The FBI knew a former British spy was feeding claims from a ‘sexed-up dossier’ on U.S. President Donald Trump to media but refused to act, declassified files reveal.

Messages to and from former FBI counterintelligence chief Peter Strzok’s internal FBI ‘Lync’ system account show the agency was aware that ex-MI6 agent Christopher Steele was the source behind the smear stories against Trump before his inauguration but failed to report his activities to the Foreign Intelligence Surveillance Court, the relevant authority.

They also show Strzok thought the dossier was meant to “influence” U.S. politics as much as inform, but the agency may still have used Steele, an informant for them since 2014, as a source for leads in the investigation.

The redacted messages, seen by the Daily Caller before publication, were released by Senate Republicans on Thursday, after being declassified by Attorney-General William Barr last week — ahead of the announcement of his resignation, effective on December 23.

The messages show how Strzok and his colleagues discussed the Crossfire Hurricane probe into claims Trump colluded with the Russian government to steal the 2016 presidential election from Democratic Party candidate Hillary Clinton. He was kept constantly updated on FBI interviews with Trump campaign advisers Carter Page and George Papaodpoulos, the main targets of the probe.

One message indicates that Strzok saw Steele’s hand behind a Yahoo News story in a July 2016 alleging that Page had secretly met the two Russian officials in Moscow.

“Looking at the Yahoo article, I would definitely say at a minimum Steele’s reports should be viewed as intended to influence as well as to inform,” he wrote in September 2016.

The FBI cut Steele out of the loop after he leaked more material to website Mother Jones for an article published on 31 October, 2016.

The messages show Strzok and others at the agency had advance knowledge of CNN’s 10 January, 2017, story about then-FBI director James Comey’s January 6 briefing to Trump on the dossier, in which Comey warned the president-elect that Russia had a sex tape that it could use to blackmail him.

In a January 9 exchange with a fellow agent named Page, possibly his mistress, Lisa Page, Strzok wrote of “nervousness” over the report’s revelation that Comey had received a copy of the dossier from late senator John McCain — and that veteran Washington Post reporter Carl Bernstein, who broke the 1973 Watergate scandal with colleague Bob Woodward, was now working on the story, taking over from Jim Sciutto.

“Story no longer Sciutto, now Evan Perez. Internal nervousness about nature of allegations,” Strzok wrote. “Also Carl Bernstein (yes that Carl) called OPA, said he got a ‘dossier’ from McCain.”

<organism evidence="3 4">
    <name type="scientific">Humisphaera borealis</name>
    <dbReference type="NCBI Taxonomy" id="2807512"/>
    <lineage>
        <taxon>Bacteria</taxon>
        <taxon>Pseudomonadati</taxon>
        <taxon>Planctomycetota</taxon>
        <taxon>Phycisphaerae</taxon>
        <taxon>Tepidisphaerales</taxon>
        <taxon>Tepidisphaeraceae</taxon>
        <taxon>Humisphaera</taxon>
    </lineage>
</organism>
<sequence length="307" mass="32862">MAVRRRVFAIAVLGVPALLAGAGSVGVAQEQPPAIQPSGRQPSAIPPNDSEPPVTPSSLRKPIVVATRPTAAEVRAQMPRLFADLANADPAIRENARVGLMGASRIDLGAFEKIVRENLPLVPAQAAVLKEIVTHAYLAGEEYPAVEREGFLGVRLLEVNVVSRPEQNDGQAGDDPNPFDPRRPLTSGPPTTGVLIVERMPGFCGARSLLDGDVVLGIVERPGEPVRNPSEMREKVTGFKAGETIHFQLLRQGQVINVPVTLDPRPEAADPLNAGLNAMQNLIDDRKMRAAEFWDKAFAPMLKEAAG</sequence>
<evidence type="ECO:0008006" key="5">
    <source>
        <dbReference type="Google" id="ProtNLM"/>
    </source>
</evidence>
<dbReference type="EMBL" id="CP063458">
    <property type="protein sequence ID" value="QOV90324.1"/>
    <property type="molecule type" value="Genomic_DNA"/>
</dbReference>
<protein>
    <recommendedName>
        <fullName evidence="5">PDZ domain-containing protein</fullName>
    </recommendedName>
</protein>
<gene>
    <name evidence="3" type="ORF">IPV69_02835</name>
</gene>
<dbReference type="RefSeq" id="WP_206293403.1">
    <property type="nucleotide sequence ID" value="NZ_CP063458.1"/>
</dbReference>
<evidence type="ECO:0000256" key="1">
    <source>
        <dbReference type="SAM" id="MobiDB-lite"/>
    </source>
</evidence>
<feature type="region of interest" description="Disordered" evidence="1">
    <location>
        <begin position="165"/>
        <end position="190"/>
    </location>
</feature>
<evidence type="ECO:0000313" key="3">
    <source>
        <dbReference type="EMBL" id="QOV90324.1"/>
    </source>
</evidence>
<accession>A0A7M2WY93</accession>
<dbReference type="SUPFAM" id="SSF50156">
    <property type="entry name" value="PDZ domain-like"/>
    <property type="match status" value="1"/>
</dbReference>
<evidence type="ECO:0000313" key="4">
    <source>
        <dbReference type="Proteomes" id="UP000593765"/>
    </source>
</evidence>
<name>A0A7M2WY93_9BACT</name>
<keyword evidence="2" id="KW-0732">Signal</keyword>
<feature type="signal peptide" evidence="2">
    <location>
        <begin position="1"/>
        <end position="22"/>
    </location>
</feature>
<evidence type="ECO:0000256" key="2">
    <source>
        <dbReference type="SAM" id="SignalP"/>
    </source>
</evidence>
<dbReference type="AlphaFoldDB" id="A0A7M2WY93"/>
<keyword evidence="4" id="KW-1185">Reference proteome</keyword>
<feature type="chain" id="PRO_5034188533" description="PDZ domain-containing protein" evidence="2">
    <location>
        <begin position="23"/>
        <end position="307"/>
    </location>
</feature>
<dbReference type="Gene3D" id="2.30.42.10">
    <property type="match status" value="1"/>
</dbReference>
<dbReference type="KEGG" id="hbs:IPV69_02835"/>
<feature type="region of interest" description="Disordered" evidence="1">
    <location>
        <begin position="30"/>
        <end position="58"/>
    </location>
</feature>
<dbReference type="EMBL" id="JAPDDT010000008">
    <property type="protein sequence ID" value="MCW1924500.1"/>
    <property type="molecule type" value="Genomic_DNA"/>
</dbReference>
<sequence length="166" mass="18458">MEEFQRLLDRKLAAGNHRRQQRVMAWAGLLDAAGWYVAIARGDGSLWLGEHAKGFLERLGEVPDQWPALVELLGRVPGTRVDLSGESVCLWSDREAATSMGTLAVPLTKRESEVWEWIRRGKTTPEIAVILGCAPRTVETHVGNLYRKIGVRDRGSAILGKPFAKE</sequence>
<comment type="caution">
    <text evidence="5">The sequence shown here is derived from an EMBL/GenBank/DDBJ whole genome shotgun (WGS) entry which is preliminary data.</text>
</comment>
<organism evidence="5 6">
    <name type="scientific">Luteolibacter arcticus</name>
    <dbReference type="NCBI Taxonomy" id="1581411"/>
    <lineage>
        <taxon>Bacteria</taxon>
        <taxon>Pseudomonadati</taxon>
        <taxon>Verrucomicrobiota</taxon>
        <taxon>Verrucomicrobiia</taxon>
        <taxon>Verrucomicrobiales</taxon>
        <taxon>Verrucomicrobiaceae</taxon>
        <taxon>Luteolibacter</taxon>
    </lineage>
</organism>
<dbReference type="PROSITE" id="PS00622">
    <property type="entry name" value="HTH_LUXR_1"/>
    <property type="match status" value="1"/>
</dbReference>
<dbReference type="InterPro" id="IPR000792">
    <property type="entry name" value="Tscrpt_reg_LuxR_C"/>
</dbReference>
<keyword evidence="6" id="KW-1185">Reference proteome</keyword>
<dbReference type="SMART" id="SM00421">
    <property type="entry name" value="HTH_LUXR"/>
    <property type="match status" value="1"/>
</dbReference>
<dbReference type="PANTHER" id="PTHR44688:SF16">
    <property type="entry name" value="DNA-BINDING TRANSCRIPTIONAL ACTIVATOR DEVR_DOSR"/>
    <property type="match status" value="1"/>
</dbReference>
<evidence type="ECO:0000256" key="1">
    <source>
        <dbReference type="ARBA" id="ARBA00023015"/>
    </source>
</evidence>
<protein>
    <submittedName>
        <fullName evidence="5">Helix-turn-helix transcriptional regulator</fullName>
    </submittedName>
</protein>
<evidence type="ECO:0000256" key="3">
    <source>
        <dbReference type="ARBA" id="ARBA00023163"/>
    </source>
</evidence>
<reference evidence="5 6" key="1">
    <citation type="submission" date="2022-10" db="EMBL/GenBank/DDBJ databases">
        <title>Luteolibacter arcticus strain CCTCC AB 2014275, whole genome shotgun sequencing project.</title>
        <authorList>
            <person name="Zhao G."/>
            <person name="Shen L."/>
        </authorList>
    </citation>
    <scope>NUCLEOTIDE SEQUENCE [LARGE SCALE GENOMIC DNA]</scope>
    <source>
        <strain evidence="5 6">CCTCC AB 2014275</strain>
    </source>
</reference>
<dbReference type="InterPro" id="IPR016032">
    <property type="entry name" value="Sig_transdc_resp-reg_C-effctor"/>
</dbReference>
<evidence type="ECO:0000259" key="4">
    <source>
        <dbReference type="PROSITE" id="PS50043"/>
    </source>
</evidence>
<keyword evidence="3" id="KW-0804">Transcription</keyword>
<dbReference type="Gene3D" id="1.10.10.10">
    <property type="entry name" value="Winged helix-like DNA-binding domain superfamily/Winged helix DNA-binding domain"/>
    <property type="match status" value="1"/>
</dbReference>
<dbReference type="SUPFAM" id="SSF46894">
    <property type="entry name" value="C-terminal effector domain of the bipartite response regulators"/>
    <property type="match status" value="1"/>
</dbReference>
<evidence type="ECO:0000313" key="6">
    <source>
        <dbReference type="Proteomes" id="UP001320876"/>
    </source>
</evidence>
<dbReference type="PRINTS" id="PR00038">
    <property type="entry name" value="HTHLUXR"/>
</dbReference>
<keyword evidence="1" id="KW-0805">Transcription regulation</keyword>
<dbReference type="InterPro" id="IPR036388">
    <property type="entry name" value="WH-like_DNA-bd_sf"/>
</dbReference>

“Awesome,” Page replied. “Let Carl run it down then.” The CNN report on the dossier led to gossip site BuzzFeed publishing it in its entirety.

Comey had in fact received the Trump dossier in December 2016, only briefing the president four weeks later. Steele reportedly charged around $175,000 to look at his dossier, which reports claim he ‘sexed up’ on demand.

Other messages from Strzok find him speculating that Trump campaign aide George Papadopoulos may have been willing to implicate Carter Page and Paul Manafort in their collusion with Russia as part of an impunity deal. He gave reasons for that assumption, but Steele coincidentally claimed in his dossier that Manafort had directed Page into a “well-developed conspiracy of cooperation” with Moscow.

“I think our anticipation is he has visibility into a conversation about the Russian offer of help (and I’d be willing to bet if he talks, he fingers Page or Manafort),” Stzrok told deputy assistant director Jennifer Boone.

Stzrok wrote to supervisory special agent Jonathan Moffa to ask about Papadopoulos’ “demeanour” during interviews, stressing: “If he’s willing to work with us against either of them, I’ll reconsider.”

Strzok originally hit the headlines in late 2017 after cell phone text message exchanges with Lisa Page between 2015 and 2016 came to light, revealing their mutual contempt for Trump and their desire to stop the GOP candidate from taking office. He was fired by Trump in August 2018, but successfully sued the FBI and Justice department in 2019 for wrongful dismissal, claiming his texts were protected speech under the First Amendment of the U.S. Constitution. The DOJ inspector-general ruled in December 2019 that he was not biased in his investigation of Trump.

As head of counterintelligence at the FBI, Stzrok oversaw the probe into Hillary Clinton’s use of a private home server computer to receive classified emails from the U.S. State Department while serving as Secretary of State under President Barack Obama. The investigation ended with no charges against Clinton. Strzok later served as an assistant to U.S. Special Counsel Robert Mueller in the hearings into the Trump-Russia claims, which ultimately found no direct evidence of collusion.

Source: James Tweedle,